29. M. Selmi, Y. Jaouën, and P. Cibalt, “Accurate digital frequency offset estimator for coherent polmux QAM transmission systems,” inProc. ECOC’2009, paper P3.08 (2009).
  30. T. Pfau, S. Hoffmann, and R. Noe, “Hardware-efficient coherent digital receiver concept with feed forward carrier recovery for M-QAM constellations,” IEEE/OSA J. Lightwave Technol. 27(8), 989–999 (2009).
    [Crossref]
  31. D. Godard, “Self-recovery equalization and carrier tracking in two-dimensional data communication systems,” IRE Trans. Commun. Syst. 28(11), 1867–1875 (1980).
    [Crossref]
  32. L. Jiang, L. Yan, A. Yi, Y. Pan, M. Hao, W. Pan, B. Luo, and Y. Jaouën, “Chromatic dispersion nonlinear parameter and modulation format monitoring based on Godard's error for coherent optical transmission systems,” IEEE Photonics J. 10(1), 1–12 (2018).
    [Crossref]
  33. Y. Bazi and F. Melgani, “Toward an optimal SVM classification system for hyperspectral remote sensing images,” IEEE T. Geosci. Remote 44(11), 3374–3385 (2006).
    [Crossref]
  34. Y. Li, N. Hua, Y. Yu, Q. Luo, and X. Zheng, “Light source and trail recognition via optical spectrum feature analysis for optical network security,” IEEE Commun. Lett. 22(5), 982–985 (2018).
    [Crossref]

2019 (3)

Y. Zhao, C. Shi, D. Wang, X. Chen, L. Wang, T. Yang, and J. Du, “Low-complexity and nonlinearity-tolerant modulation format identification using Random Forest,” IEEE Photonics Technol. Lett. 31(11), 853–856 (2019).
[Crossref]

Z. Zhao, A. Yang, and P. Guo, “A modulation format identification method based on information entropy analysis of received optical communication signal,” IEEE Access 7, 41492–41497 (2019).
[Crossref]

A. Yi, L. Yan, H. Liu, L. Jiang, Y. Pan, B. Luo, and W. Pan, “Modulation format identification and OSNR monitoring using density distributions in Stokes axes for digital coherent receivers,” Opt. Express 27(4), 4471–4479 (2019).
[Crossref]

2018 (6)

L. Jiang, L. Yan, A. Yi, Y. Pan, T. Bo, M. Hao, W. Pan, and B. Luo, “Blind density-peak-based modulation format identification for elastic optical networks,” IEEE/OSA J. Lightwave Technol. 36(14), 2850–2858 (2018).
[Crossref]

W. Zhang, D. Zhu, Z. He, N. Zhang, X. Zhang, H. Zhang, and Y. Li, “Identifying modulation formats through 2D Stokes planes with deep neural networks,” Opt. Express 26(18), 23507–23517 (2018).
[Crossref]

L. Jiang, L. Yan, A. Yi, Y. Pan, M. Hao, W. Pan, B. Luo, and Y. Jaouën, “Chromatic dispersion nonlinear parameter and modulation format monitoring based on Godard's error for coherent optical transmission systems,” IEEE Photonics J. 10(1), 1–12 (2018).
[Crossref]

Y. Li, N. Hua, Y. Yu, Q. Luo, and X. Zheng, “Light source and trail recognition via optical spectrum feature analysis for optical network security,” IEEE Commun. Lett. 22(5), 982–985 (2018).
[Crossref]

S. Fu, Z. Xu, J. Lu, H. Jiang, Q. Wu, Z. Hu, M. Tang, D. Liu, and C. Chan, “Modulation format identification enabled by the digital frequency-offset loading technique for hitless coherent transceiver,” Opt. Express 26(6), 7288–7296 (2018).
[Crossref]

L. Guesmi, A. M. Ragheb, H. Fathallah, and M. Menif, “Experimental demonstration of simultaneous modulation format/symbol rate identification and optical performance monitoring for coherent optical systems,” IEEE/OSA J. Lightwave Technol. 36(11), 2230–2239 (2018).
[Crossref]

2017 (6)

M. Xiang, Q. Zhuge, M. Qiu, X. Zhou, M. Tang, D. Liu, S. Fu, and D. Plant, “RF-pilot aided modulation format identification for hitless coherent transceiver,” Opt. Express 25(1), 463–471 (2017).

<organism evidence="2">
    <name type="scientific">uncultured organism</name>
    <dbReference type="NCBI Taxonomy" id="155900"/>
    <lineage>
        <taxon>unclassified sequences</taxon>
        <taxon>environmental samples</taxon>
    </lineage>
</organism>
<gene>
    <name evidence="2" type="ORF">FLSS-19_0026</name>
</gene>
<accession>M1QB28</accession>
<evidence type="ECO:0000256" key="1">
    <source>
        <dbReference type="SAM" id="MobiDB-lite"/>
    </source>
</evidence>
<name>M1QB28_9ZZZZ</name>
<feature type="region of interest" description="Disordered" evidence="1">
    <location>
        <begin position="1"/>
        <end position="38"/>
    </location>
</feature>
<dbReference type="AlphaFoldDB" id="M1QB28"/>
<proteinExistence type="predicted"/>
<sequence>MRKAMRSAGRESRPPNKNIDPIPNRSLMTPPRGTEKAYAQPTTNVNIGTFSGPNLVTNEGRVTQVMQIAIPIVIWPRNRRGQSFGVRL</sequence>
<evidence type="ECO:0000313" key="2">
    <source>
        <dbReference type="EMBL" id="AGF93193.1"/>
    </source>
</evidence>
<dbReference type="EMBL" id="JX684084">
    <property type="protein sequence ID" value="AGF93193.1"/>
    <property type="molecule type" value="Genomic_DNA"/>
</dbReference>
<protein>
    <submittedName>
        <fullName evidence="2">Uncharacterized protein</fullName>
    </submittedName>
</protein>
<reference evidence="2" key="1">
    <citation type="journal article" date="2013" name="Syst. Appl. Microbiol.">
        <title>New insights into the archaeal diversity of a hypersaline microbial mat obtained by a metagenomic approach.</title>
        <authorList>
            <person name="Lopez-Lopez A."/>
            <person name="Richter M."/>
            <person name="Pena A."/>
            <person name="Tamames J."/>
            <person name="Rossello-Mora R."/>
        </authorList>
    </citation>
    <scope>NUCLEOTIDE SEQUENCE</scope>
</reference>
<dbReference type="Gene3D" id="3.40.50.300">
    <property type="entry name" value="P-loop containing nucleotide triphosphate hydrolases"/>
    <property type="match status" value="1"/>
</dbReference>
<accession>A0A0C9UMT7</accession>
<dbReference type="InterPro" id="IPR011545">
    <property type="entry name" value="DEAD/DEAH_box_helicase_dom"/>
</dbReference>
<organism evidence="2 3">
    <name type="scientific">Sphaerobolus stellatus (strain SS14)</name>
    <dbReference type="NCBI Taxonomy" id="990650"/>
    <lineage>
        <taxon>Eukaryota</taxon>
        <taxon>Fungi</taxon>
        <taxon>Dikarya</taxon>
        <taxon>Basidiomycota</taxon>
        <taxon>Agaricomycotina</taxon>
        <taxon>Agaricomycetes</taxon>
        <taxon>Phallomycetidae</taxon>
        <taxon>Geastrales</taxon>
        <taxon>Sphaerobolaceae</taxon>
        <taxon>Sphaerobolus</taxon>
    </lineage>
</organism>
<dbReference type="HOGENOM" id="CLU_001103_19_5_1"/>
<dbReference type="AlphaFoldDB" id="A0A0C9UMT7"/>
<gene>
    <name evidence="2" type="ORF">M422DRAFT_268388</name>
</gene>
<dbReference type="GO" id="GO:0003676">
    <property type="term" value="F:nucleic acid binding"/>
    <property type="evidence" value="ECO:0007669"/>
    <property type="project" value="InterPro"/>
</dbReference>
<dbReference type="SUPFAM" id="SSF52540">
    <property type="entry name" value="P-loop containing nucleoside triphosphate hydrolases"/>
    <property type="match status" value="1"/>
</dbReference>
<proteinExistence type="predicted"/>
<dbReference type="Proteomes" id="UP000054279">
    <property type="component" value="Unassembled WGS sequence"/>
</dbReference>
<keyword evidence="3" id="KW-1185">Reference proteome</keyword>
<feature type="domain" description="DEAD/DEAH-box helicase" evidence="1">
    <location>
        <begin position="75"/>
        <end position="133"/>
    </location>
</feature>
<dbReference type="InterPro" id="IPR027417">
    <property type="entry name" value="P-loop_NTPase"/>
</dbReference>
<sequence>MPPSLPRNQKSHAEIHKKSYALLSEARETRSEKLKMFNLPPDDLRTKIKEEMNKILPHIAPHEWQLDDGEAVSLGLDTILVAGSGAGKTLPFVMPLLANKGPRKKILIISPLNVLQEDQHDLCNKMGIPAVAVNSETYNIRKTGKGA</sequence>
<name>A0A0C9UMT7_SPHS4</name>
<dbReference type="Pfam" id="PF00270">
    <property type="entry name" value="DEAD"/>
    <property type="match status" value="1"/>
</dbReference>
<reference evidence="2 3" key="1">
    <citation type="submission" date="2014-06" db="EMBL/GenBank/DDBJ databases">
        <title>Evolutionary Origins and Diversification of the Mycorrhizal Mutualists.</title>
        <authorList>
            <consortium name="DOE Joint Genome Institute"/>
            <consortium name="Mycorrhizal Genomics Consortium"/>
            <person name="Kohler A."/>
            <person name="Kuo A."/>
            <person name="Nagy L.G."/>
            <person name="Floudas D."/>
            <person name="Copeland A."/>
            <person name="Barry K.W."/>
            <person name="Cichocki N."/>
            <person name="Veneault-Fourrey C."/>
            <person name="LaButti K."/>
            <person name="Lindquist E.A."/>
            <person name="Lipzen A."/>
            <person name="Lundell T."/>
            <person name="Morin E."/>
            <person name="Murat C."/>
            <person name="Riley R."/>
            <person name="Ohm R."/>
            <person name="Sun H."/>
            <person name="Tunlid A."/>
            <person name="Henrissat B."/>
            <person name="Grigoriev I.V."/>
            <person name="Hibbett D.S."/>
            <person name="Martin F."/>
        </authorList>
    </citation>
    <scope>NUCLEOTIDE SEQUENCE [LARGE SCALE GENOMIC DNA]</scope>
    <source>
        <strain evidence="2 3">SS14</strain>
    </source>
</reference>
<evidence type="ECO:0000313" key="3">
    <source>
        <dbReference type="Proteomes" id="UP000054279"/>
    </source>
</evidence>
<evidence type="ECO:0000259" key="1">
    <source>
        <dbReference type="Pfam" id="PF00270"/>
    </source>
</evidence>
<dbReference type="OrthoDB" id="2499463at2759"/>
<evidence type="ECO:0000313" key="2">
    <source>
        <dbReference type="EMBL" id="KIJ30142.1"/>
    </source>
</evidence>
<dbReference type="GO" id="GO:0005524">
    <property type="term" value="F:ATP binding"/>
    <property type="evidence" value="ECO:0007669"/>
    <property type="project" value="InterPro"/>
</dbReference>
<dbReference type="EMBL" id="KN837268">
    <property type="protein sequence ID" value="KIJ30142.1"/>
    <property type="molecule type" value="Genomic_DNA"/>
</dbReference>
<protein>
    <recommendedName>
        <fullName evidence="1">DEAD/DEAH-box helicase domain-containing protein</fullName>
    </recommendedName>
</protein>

[Crossref]

Y. Yin, L. Liu, R. Proietti, and S. Yoo, “Software defined elastic optical networks for cloud computing,” IEEE Netw. 31(1), 4–10 (2017).
[Crossref]

G. Liu, R. Proietti, K. Zhang, H. Lu, and S. Yoo, “Blind modulation format identification using nonlinear power transformation,” Opt. Express 25(25), 30895–30904 (2017).
[Crossref]

X. Lin, Y. A. Eldemerdash, O. A. Dobre, S. Zhang, and C. Li, “Modulation classification using received signal’s amplitude distribution for coherent receivers,” IEEE Photonics Technol. Lett. 29(21), 1872–1875 (2017).
[Crossref]

J. Liu, Z. Dong, K. Zhong, C. Guo, A. Lau, C. Lu, and Y. Lu, “Signal power distribution based modulation format identification for coherent optical receivers,” Opt. Fiber Technol. 36, 75–81 (2017).
[Crossref]

T. Bo, J. Tang, and C. Chan, “Modulation format recognition for optical signals using connected component analysis,” IEEE Photonics Technol. Lett. 29(1), 11–14 (2017).
[Crossref]

2016 (3)

F. Khan, K. Zhong, W. A. Arashi, C. Yu, C. Lu, and A. Lau, “Modulation format identification in coherent receivers using deep machine learning,” IEEE Photonics Technol. Lett. 28(17), 1886–1889 (2016).
[Crossref]

Z. Dong, F. N. Khan, Q. Sui, K. Zhong, C. Lu, and A. Lau, “Optical performance monitoring: A review of current and future technologies,” IEEE/OSA J. Lightwave Technol. 34(2), 525–543 (2016).
[Crossref]

H. Xu, Y. Feng, J. Yuan, X. Zhang, and C. Bai, “Intelligent bandwidth-estimation technique for orthogonal frequency division multiplexing-based elastic optical networking,” J. Opt. Commun. Netw. 8(12), 938–946 (2016).
[Crossref]

2015 (5)

M. Ionescu, M. Sato, and B. Thomsen, “Cyclostationarity-based joint monitoring of symbol-rate, frequency offset, CD and OSNR for Nyquist WDM superchannels,” Opt. Express 23(20), 25762–25772 (2015).
[Crossref]

A. Napoli, M. Bohn, D. Rafique, A. Stavdas, N. Sambo, L. Potì, M. Nölle, J. Fischer, E. Riccardi, A. Pagano, A. Giglio, M. Moreolo, J. Fabrega, E. H. Salas, G. Zervas, D. Simeonidou, P. Layec, A. Errico, T. Rahman, and J. Giménez, “Next generation elastic optical networks: the vision of the European research project IDEALIST,” IEEE Commun. Mag. 53(2), 152–162 (2015).
[Crossref]

B. Chatterjee, N. Sarma, and E. Oki, “Routing and spectrum allocation in elastic optical networks: A tutorial,” IEEE Commun. Surveys Tuts. 17(3), 1776–1800 (2015).
[Crossref]